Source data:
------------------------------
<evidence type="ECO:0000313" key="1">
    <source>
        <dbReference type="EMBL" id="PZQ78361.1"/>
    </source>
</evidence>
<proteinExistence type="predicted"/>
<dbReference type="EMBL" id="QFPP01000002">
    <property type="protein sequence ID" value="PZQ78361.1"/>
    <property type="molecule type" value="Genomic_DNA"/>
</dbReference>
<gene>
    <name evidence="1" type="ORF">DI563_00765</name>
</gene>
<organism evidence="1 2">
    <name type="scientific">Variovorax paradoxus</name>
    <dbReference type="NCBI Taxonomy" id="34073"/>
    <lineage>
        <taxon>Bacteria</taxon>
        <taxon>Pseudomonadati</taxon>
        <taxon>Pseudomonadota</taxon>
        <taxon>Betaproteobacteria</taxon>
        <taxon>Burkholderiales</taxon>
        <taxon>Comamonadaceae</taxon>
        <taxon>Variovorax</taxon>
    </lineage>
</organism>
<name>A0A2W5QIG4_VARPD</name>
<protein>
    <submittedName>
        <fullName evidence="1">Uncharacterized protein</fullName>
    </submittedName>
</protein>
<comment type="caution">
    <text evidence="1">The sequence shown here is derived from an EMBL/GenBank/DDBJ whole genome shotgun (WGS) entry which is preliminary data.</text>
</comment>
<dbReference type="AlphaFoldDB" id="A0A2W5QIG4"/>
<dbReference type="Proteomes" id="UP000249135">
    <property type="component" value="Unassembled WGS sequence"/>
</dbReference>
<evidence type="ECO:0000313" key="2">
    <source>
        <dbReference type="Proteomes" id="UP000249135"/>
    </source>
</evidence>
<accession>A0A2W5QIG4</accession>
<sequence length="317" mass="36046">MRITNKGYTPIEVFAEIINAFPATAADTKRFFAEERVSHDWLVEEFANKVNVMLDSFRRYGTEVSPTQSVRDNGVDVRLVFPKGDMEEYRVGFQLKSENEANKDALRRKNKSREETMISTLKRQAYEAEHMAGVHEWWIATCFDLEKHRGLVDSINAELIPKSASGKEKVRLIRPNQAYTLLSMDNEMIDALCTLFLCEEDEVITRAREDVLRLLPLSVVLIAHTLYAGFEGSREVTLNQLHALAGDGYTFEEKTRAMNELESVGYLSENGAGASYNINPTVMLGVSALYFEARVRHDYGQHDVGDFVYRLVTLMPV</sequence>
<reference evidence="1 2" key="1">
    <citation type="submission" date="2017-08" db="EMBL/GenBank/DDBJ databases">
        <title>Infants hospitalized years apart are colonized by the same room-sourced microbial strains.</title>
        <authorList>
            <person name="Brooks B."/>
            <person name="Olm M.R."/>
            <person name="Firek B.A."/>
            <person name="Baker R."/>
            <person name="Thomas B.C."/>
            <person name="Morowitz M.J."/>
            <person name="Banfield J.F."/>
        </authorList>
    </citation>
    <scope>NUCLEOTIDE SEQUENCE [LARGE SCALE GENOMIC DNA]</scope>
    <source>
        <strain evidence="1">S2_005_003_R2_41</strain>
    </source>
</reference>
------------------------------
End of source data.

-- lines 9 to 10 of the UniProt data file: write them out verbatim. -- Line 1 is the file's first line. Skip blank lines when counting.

    <property type="molecule type" value="Genomic_DNA"/>
</dbReference>